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1.E.5 The PRD1 Phage P35 Holin (P35 Holin) Family

The prototype for this family is the lipid-containing PRD1 enterobacterial phage holin protein P35 (12.8 kDa) encoded by gene XXXV (orfT) (Rydman and Bamford, 2003). It is a component of a typical holin-endolysin system which functions to lyse the host bacterial cell. The autolysin is the gene XV product, P15, a soluble β1,4-N-acetylmuramidase that causes lysis following digestion of the Gram-negative bacterial cell wall. A defect in its structural gene can be corrected by expression of the lambda phage S gene encoding the lambda holin.

P35 holin has 3 TMSs with 5 positively charged residues between TMSs 1 and 2 and 4 at the C-terminus (Rydman and Bamford, 2003). It is therefore likely that the N-terminus is in the periplasm and the C-terminus is in the cytoplasm. Homologues of 109 aa, which also have 3 putative TMSs, are encoded in the genomes of Xylella fastidiosa strains (25% identity; 46% similarity; no gaps).

PRD1 infects gram-negative cells harboring a conjugative IncP plasmid. Here we studied the lytic functions of PRD1. Using infected cells and plasmid-borne lysis genes, we demonstrated that a two-component lysis system (holin-endolysin) operates to release progeny phage particles from the host cell. Monitoring of ion fluxes and the ATP content of the infected cells allowed us to build a model of the sequence of lysis-related physiological changes. A decrease in the intracellular level of ATP is the earliest indicator of cell lysis, followed by the leakage of K+ from the cytosol approximately 20 min prior to the decrease in culture turbidity. However, the K+ efflux does not immediately lead to the depolarization of the cytoplasmic membrane or leakage of the intracellular ATP. These effects are observed only approximately 5 to 10 min prior to cell lysis. Similar results were obtained using cells expressing the holin and endolysin genes from plasmids.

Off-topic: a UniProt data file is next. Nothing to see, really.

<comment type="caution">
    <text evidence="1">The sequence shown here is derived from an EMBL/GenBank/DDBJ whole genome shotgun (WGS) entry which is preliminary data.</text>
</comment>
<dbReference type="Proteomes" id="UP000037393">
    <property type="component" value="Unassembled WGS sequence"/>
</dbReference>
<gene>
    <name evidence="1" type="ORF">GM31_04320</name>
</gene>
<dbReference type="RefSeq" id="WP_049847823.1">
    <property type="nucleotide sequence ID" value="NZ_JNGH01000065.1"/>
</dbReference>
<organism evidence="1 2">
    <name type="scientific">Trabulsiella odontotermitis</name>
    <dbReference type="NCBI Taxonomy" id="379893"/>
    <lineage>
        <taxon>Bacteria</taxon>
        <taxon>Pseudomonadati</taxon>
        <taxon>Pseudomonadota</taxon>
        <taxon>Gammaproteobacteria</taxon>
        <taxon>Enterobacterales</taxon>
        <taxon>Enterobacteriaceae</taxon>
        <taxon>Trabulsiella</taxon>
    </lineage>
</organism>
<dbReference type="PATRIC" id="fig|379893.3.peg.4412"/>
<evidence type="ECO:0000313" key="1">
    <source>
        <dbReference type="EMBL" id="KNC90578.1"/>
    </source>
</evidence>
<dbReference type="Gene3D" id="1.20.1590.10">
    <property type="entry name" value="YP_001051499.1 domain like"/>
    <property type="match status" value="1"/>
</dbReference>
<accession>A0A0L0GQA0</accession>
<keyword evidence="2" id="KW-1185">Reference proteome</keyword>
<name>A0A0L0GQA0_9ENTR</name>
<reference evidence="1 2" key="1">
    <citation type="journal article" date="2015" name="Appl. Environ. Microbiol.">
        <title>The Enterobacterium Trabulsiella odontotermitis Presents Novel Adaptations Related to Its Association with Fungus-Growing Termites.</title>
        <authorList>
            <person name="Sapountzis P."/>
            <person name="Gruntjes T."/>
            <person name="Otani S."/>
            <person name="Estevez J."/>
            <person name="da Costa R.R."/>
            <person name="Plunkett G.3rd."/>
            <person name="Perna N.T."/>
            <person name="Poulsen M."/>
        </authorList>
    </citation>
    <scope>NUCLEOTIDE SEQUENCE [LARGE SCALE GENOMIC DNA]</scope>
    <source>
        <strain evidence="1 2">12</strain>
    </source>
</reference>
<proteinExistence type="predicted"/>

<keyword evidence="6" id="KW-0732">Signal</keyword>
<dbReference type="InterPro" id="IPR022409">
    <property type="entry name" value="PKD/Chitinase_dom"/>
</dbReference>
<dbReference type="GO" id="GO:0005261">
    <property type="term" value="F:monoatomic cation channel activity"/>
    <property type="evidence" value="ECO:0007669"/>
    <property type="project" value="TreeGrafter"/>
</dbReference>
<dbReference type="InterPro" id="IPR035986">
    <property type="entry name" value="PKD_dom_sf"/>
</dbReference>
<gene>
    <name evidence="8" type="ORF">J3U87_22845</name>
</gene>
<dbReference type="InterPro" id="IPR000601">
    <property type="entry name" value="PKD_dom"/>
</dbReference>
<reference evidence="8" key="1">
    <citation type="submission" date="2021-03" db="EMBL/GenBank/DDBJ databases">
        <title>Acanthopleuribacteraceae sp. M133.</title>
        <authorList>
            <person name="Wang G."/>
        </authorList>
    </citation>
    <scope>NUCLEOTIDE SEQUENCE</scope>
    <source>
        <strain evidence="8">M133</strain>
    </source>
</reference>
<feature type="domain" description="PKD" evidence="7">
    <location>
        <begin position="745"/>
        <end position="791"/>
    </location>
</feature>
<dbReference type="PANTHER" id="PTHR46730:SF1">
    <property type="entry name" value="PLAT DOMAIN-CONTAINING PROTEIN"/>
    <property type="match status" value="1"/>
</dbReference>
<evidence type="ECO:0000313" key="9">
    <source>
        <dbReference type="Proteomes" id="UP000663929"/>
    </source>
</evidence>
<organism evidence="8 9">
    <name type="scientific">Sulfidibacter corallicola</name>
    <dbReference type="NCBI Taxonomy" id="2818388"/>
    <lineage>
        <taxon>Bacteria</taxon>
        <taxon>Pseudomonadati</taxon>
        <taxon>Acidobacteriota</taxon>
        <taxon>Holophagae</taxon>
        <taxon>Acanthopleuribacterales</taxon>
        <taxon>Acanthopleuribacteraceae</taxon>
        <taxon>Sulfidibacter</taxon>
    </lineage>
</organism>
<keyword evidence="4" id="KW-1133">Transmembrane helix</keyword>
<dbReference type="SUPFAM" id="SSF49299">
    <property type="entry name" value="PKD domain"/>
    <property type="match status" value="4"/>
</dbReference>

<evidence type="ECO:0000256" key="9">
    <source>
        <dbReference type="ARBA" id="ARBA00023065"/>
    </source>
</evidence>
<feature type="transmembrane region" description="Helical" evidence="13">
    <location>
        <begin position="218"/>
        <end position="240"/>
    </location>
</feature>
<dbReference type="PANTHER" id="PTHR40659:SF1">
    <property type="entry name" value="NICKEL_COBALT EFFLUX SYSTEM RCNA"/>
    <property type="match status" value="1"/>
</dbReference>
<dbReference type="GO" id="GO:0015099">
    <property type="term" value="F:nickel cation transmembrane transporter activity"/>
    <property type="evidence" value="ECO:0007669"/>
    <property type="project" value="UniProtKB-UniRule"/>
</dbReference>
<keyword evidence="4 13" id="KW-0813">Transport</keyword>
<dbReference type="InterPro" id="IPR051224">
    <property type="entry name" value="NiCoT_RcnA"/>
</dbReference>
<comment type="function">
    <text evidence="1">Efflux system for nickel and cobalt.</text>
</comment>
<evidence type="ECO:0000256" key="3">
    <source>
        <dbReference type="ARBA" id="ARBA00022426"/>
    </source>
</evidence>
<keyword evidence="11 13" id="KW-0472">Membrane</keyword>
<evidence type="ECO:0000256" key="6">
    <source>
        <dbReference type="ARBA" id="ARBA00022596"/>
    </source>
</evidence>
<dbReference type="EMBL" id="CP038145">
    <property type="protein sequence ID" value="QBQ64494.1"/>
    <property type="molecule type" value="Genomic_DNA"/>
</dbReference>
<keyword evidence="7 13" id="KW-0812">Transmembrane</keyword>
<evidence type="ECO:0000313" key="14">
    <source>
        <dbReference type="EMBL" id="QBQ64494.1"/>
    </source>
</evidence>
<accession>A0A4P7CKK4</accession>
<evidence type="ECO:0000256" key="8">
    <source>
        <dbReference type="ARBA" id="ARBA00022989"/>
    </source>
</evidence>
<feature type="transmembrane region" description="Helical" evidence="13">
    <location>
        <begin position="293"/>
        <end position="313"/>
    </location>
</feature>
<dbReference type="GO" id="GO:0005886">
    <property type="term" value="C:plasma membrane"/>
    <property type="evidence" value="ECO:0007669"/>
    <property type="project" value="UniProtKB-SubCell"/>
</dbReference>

The reaction catalyzed by P35 holin is:

autolysin (in) → autolysin (out)

This family belongs to the: Holin III Superfamily .

References associated with 1.E.5 family:

Quinones-Olvera, N., S.V. Owen, L.M. McCully, M.G. Marin, E.A. Rand, A.C. Fan, O.J. Martins Dosumu, K. Paul, C.E. Sanchez Castaño, R. Petherbridge, J.S. Paull, and M. Baym. (2024). Diverse and abundant phages exploit conjugative plasmids. Nat Commun 15: 3197. 38609370
Rydman, P.S. and D.H. Bamford. (2003). Identification and mutational analysis of bacteriophage PRD1 holin protein P35. J. Bacteriol. 185: 3795-3803. 12813073
Sänger, P.A., M. Knüpfer, M. Kegel, B. Spanier, E.M. Liebler-Tenorio, and T.M. Fuchs. (2023). Regulation and Functionality of a Holin/Endolysin Pair Involved in Killing of Galleria mellonella and Caenorhabditis elegans by Yersinia enterocolitica. Appl. Environ. Microbiol. e0003623. [Epub: Ahead of Print] 37184385
Springer, K., S. Reuter, M. Knüpfer, L. Schmauder, P.A. Sänger, A. Felsl, and T.M. Fuchs. (2018). Activity of a Holin-Endolysin System in the Insecticidal Pathogenicity Island of Yersinia enterocolitica. J. Bacteriol. 200:. 29866807
Zhang, X., Y. Chen, T. Yan, H. Wang, R. Zhang, Y. Xu, Y. Hou, Q. Peng, and F. Song. (2024). Cell death dependent on holins LrgAB repressed by a novel ArsR family regulator CdsR. Cell Death Discov 10: 173. 38605001
Ziedaite, G., R. Daugelavicius, J.K. Bamford, and D.H. Bamford. (2005). The Holin protein of bacteriophage PRD1 forms a pore for small-molecule and endolysin translocation. J. Bacteriol. 187: 5397-5405. 16030234